(Beyond Pesticides, August 8, 2013) Over 100 goats have been tasked with controlling poison ivy, ground cover, vines and other invasive weeds at the Congressional Cemetery this week. The Association for the Preservation of The Historic Congressional Cemetery partnered with Eco-Goats to control the invasive species that threaten large mature trees, which can fall and damage headstones. In addition to their weed-managing services, the goats provide free fertilizer, aerate the soil with their hooves, and eliminate the need for chemicals. The goats, penned outside of the burial area of nearly 200 members of Congress, J. Edgar Hoover and other notable Washingtonians, will graze 24 hours a day for the next several days to control weeds along the perimeter of the cemetery.
At a press event held Wednesday at the cemetery, Paul Williams, president of the Association explained that the goats are being used as an eco-friendly and cost-efficient alternative to machines or pesticide, considering the cemetery rests on the banks of the Anacostia River. (See information on pesticides and waterways.)
Brian Knox, president of President of Sustainable Resource Management, Inc. and the supervising forester for Eco-Goats explained at the press event (pictured left) that goats act as broad-spectrum weed killers; they will eat everything. In fact, goats are often more efficient at eradicating weeds, and are more environmentally sustainable than using harmful pesticides and chemicals. Once goats graze a weed it cannot go to seed because it has no flower and cannot photosynthesize to take in sunlight and build a root system because it has no leaves. Grasses are a last choice for goats, which means the desirable grass species are left behind with natural fertilizer to repopulate the land. Goats are notorious for eating poisonous plants, such as poison ivy and poison oak, and can handle them without getting sick.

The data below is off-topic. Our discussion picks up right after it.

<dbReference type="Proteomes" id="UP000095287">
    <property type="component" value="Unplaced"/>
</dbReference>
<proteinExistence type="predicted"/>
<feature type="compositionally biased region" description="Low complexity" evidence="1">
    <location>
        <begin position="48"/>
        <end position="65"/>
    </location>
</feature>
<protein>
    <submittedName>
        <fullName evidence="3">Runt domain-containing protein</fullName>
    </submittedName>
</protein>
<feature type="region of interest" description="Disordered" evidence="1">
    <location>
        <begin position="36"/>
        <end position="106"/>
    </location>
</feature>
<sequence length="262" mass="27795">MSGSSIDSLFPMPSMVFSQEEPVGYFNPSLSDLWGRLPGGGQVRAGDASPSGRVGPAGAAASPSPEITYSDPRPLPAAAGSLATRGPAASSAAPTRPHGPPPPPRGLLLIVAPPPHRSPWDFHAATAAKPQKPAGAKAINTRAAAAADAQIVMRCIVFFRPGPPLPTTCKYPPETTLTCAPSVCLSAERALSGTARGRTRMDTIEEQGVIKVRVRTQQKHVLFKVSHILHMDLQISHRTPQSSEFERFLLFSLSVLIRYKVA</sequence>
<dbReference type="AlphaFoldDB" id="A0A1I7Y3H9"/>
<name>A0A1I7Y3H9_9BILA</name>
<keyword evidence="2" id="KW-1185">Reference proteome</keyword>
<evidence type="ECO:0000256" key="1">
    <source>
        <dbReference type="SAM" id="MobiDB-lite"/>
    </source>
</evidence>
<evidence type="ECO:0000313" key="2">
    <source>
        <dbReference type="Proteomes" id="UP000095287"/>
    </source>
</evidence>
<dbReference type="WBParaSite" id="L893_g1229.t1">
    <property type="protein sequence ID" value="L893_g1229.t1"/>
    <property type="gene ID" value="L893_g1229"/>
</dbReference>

Though this is the first time goats will be used in Washington, D.C. to control weeds, goat grazing is a growing movement throughout the nation. Communities across the nation, from California to Colorado to Chicago, have discovered that grazing goats is a great option for land that suffers from unwanted plants, low organic matter and soil compaction.
Beyond Pesticides has long been an advocate for the use of goats and grazing animals as a least-toxic solution for weed management. To learn more, read “Successfully Controlling Noxious Weeds with Goats: The natural choice that manages weeds and builds soil health.” Watch Beyond Pesticides’ Board Member Lani Malmberg, a professional goat herder and owner of Ewe4ic Ecological Services, speak at the 31st National Pesticide Conference along with other experts on the Organic Land Mangement and Cutting Edge Alternatives panel. For more information on natural, non-chemical land management strategies see Beyond Pesticides’ Lawns and Landscapes and Invasive Weed Management pages.
Goats at the Congressional Cemetery, which is open from dawn to dusk daily, are available to view from now until August 12.
All unattributed positions and opinions in this piece are those of Beyond Pesticides.
Photos by Beyond Pesticides.